August 22, 2020

Subject: Christianity and Islam Part 18 – Women’s Rights

John 8:10 “Woman, where are your accusers? Has no one condemned you?”

Ed Croteau

“Covering her from her head down her bare toes, the burka was designed by law for her protection – protection from the roving, lustful eyes of other men, protection from the evil influences of the outside world. Inside the burka, she was anonymous to all who might care to know her – no physical marks made visible to distinguish her beauty, no bright smile to share with others, no voice to speak to her character.

She was simply a burka – a living, vibrant human being reduced to an animated sack. And today nothing could protect her. Alone, contained by her burka, she did not cry for mercy. She knew such cries were meaningless to hearts hardened by the strict adherence to brutal sharia law. Women bound by the law wore the burka outside the home at all times to conceal identity and make recognition impossible.

If the burka did anything to displease her husband, her position was in jeopardy. If the burka committed any infraction against sharia law, she faced possible expulsion from her home. There were no educational opportunities for her, either. A Taliban fatwa cited the education of women as a ‘source of seduction and depravity.’ The burka’s place in society was that of property, dependent upon the interpretation of the law by the whim of the dominant male in her life. Frequently a burka set herself on fire if she suddenly became an outcast simply because she had been unable to adhere to the burdensome demands of the law; better to burn inside the burka shroud than to endure a lifetime of poverty, rejection, starvation, and abuse.

But what had this burka done? What law had she broken? Whom had she displeased? There was a myriad of ways she could have broken a commandment. She did not understand the accusation made against her. Suddenly the beatings stopped, and the burka went airborne, her feet and legs still making frantic motions of escape. Tossed onto a rigid metal bed, the truck began to rock from side to side as the heavy weight of male bodies leapt into the bed, surrounding her and cutting off any hope she might have of getting away.

The truck sped through the tunnel leading to the soccer stadium and drove straight onto the field. The game stopped. The burka had never been inside a soccer stadium. Sharia did not allow women inside, their presence somehow an affront to Allah. They yanked her from the back of the truck. The burka did not resist. They dragged her to the center of the field. She could hear the amplified voice of the judge silence the crowd with the list of her offenses and Allah’s justification for sending her soul to hell.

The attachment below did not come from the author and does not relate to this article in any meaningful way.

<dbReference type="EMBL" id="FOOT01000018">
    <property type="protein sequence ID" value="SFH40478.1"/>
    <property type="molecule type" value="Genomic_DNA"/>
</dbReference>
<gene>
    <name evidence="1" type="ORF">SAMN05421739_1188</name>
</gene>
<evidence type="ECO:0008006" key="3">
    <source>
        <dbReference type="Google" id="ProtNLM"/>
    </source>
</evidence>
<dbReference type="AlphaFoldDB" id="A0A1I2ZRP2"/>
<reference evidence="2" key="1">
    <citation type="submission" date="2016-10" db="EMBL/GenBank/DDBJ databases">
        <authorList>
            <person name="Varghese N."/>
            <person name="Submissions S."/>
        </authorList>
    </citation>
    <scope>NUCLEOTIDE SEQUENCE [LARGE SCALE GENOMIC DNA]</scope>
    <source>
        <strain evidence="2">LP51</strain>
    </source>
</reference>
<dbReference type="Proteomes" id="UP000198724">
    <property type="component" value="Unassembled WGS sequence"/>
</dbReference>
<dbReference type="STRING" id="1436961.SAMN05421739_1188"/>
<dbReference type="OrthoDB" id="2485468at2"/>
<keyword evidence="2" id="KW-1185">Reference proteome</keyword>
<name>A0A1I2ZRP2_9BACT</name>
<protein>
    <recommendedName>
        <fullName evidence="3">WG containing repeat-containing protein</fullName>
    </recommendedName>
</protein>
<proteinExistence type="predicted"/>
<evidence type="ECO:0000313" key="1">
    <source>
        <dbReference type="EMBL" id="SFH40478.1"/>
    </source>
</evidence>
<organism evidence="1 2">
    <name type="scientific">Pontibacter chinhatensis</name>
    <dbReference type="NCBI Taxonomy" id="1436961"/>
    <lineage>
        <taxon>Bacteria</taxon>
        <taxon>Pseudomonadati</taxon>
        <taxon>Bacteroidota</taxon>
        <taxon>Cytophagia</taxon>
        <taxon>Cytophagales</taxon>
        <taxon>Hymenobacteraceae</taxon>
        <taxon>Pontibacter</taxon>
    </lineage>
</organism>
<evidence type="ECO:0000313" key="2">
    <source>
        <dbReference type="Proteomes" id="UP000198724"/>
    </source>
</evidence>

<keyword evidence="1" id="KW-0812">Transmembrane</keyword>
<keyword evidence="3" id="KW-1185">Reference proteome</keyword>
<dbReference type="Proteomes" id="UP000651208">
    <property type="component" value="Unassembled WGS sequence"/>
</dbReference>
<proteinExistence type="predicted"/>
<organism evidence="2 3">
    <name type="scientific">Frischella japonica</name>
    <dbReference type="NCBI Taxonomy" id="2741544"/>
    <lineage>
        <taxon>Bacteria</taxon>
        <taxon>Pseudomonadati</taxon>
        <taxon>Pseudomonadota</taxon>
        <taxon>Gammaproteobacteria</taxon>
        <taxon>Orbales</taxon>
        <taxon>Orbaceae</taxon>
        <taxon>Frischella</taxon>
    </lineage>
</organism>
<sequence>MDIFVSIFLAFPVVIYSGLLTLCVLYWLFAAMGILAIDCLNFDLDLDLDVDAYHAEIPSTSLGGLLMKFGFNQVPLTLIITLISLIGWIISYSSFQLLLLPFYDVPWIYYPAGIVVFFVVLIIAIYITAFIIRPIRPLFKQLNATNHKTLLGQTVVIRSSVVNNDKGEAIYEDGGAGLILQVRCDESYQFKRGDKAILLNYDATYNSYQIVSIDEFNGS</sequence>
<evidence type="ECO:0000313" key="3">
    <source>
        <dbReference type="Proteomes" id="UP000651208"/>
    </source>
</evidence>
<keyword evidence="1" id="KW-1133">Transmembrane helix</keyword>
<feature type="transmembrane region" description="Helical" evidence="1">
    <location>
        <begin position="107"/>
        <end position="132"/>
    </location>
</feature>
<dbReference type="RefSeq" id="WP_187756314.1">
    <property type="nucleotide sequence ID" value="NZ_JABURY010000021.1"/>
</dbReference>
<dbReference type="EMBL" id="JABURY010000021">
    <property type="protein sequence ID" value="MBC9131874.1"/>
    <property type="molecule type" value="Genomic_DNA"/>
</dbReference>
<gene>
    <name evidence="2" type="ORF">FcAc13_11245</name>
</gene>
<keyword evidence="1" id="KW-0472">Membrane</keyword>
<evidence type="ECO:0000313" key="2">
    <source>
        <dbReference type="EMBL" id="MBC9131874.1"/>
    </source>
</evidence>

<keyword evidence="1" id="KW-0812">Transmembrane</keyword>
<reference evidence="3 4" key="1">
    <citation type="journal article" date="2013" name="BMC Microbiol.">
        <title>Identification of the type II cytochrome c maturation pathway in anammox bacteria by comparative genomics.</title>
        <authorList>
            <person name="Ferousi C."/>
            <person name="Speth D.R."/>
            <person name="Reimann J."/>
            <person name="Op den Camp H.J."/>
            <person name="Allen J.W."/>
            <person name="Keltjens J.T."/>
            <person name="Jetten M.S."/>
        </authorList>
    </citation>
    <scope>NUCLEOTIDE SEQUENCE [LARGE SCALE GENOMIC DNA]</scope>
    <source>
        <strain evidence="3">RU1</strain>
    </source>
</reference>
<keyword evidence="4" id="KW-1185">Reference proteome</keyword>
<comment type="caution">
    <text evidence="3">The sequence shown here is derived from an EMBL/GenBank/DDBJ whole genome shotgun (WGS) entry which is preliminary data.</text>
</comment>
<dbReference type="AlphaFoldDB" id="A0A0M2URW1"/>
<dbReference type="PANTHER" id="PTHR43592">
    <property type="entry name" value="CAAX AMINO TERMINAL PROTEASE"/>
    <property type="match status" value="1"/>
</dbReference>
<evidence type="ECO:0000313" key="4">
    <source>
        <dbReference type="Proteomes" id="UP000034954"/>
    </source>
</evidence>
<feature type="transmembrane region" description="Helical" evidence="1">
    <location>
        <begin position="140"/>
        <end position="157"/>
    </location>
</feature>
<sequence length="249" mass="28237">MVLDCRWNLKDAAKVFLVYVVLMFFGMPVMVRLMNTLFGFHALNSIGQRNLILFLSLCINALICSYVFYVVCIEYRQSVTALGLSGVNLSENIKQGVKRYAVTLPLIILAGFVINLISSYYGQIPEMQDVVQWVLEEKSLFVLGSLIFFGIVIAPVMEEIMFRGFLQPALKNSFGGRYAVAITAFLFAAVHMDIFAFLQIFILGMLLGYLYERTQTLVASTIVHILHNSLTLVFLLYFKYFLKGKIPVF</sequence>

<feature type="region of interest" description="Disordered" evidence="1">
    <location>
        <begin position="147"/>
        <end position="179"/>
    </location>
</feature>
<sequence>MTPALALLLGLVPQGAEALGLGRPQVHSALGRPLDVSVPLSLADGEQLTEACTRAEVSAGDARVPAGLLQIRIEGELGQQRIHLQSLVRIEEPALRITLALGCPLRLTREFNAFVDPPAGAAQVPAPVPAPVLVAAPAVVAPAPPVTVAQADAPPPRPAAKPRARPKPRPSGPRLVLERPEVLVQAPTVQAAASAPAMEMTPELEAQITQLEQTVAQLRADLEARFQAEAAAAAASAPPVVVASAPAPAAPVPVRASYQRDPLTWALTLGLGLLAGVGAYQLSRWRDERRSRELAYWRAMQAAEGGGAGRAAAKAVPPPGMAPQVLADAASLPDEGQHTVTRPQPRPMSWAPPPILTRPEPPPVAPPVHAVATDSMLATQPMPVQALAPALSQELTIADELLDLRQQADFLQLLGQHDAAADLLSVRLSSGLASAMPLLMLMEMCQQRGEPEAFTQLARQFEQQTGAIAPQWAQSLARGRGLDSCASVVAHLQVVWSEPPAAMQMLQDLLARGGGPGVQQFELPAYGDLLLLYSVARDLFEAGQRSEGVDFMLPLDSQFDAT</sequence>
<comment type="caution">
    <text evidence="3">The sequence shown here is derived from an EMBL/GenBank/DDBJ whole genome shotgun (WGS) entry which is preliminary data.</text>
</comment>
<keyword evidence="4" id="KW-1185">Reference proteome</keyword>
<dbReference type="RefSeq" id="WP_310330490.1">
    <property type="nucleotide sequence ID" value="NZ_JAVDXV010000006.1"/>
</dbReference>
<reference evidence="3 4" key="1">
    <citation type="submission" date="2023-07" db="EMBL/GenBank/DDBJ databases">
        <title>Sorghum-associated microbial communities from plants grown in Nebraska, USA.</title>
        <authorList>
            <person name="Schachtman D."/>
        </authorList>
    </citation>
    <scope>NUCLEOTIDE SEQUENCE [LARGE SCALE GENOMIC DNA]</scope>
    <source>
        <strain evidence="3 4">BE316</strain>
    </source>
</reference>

The sentence passed, the crowd roared. The mullah offered no chance for reprieve. The burka asked for none. The mullah offered no prayers. The burka asked for none. Nothing could change the outcome.”

This is the introduction to ‘Kabul 24’, the true story of the 2001 kidnapping of Shelter Work International workers by Taliban in Kabul, Afghanistan. The authors recount the husband’s story of his wife’s murder under Islamic Sharia Law. What is the Christian view of women? To answer this, and compare/contrast the Christian and Muslim worldviews, we need to look at the author of Christianity – Jesus Christ.

In the Gospel of John, we see how Christ announces sentence on a woman who, unlike the burka, has broken the law. John chapter 8 is the perfect contrast to Sharia Law, as Jesus is confronted with a woman who is caught by scribes and Pharisees in the very act of adultery. They interrupt Jesus while He is teaching, standing her in front of everyone and declaring by the Law of Moses that she is to be publicly stoned to death. Then, in front of everyone, they turn to Him and ask, “But what do You say?” (John 8:5).

As usual, His response convicts them to their very soul: “He who is without sin among you, let him cast the first stone.” (John 8:7). They all dropped their stones and left, leaving Jesus alone with this woman.

He then speaks directly to her: “’Woman, where are your accusers? Has no one condemned you?’ She said, ‘No one, Lord.’ Jesus said to her, ‘Neither do I condemn you; go, and sin no more.” (John 8:10-11).

He then turns and speaks to the departing crowd: “I am the light of the world. He who follows Me shall not walk in darkness but have the light of life.” (John 8:12). In Christianity, women are not subservient to men. They are not property. Women, like men, are God’s special creation, and are treated by Christ with the dignity they deserve because He created each man and woman special. And His desire for each of us, regardless of gender, is to follow Him by turning from the darkness of our sin to the light of eternal life.

Ed Croteau is a resident of Lee’s Summit and hosts a weekly study in Lees Summit called “Faith: Substance and Evidence.” He can be reached with your questions through the Lee’s Summit Tribune at Editor@lstribune.net.